The last part is the first 3 letters of the item, oil, crates, livestock, or just a simple p for passenger. I generally just use oil for anything that is fluid like that so it stays simple. I don't bother with p on buses or ferries because that's a given but on trains it is very easy to spot my passenger trains mixed in with goods. For ships I just use sh and the locations, shMIA1-NYC1, since you can use the same route for ships carrying different goods. You could use sh for ferry lines but I found it worth keeping them separate.
When I concentrate goods into single purpose docks/stations I will name it something like South Bulk Depot and use SBD for the location. Seeing BD in a name really stands out.

Playing with 26 cities is often big enough to be challenging so if I play on a map with 26 or less cities then I will take some time to rename all the cities A -Z. Saves all the typing by making each location be a single capital letter and is easier to sort through. Also it gives me a chance to shorten all those crazy long names like Benton on Thames that can clutter up the map.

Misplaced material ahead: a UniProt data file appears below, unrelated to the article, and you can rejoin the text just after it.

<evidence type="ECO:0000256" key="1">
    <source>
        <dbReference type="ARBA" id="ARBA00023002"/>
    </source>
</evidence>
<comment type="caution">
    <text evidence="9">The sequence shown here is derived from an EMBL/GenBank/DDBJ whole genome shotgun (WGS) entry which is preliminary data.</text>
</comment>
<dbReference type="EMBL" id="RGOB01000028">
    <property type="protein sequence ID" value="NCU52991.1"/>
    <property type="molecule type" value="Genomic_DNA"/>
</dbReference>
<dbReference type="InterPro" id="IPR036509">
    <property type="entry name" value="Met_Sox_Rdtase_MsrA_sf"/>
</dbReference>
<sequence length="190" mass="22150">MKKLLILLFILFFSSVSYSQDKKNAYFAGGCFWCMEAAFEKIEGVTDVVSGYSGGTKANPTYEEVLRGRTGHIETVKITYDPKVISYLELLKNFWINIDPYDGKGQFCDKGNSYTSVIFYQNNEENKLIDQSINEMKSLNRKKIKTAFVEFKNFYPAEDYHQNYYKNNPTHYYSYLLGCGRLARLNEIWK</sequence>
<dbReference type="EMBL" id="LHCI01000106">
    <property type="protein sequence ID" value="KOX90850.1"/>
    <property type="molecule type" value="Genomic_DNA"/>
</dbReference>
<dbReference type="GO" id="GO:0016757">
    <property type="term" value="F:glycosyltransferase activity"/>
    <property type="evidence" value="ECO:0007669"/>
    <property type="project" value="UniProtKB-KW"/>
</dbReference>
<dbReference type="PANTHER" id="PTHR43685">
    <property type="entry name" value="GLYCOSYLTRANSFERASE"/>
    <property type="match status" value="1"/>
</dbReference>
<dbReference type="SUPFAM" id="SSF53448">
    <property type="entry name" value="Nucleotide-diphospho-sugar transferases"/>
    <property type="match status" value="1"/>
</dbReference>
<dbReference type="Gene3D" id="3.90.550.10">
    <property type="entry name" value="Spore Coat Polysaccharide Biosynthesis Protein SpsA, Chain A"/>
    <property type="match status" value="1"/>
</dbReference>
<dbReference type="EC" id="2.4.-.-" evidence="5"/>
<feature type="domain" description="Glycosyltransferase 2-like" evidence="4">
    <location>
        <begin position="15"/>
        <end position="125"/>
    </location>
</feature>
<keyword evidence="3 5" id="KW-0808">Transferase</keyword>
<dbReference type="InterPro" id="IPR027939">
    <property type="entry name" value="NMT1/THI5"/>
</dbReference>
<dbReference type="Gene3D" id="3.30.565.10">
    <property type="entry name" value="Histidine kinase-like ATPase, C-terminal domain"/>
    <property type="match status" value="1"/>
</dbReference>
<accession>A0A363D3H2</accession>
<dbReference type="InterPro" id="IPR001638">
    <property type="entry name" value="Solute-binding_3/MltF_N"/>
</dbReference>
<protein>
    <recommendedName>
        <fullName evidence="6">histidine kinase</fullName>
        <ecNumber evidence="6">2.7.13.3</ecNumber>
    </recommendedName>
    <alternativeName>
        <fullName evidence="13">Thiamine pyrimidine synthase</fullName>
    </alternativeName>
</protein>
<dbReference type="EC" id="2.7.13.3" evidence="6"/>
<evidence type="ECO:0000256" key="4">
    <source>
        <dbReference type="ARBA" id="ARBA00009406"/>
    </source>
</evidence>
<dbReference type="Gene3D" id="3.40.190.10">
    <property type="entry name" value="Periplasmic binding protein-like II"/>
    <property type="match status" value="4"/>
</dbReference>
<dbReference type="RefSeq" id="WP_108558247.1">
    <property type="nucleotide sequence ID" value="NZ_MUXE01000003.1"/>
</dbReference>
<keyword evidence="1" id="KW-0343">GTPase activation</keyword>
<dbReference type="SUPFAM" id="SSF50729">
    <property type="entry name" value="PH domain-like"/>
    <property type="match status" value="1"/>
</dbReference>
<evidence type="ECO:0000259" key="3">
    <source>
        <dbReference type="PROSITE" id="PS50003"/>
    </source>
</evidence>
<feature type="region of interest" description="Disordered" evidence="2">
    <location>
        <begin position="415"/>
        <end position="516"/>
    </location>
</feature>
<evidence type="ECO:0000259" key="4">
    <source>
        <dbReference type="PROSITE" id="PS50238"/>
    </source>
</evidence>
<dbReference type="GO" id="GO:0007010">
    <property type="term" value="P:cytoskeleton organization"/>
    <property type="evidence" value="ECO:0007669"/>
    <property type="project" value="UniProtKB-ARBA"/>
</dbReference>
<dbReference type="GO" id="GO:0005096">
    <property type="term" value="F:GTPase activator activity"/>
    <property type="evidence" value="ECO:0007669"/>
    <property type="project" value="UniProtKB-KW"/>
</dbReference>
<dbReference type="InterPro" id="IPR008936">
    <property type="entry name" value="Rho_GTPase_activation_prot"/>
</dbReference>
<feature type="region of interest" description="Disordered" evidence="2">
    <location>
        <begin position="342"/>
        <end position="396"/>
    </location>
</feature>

You all overcomplicate stuff, I think. I tend to keep it simple, see:
R = train service (Regional) for most stopping and semi-stopping services.
IC = train intercity services with few stops, also fast trains
U = Subway/underground/U-bahn
S = Suburban rail
NG = Narrow gauge

CB = Intra-city bus service
RB = inter-city bus service
CT = intra-city tram
CE = intra-city trolleybus (=electric)
CM/RM = intra-/inter-city mail truck

All these get the relevant city or city pairs as a suffix. Bus services in the city are sequentially numbered (e.g. CB London 1, CB London 2, CB London 3 ... )

X, Y, or Z = cargo to put them at the bottom of the list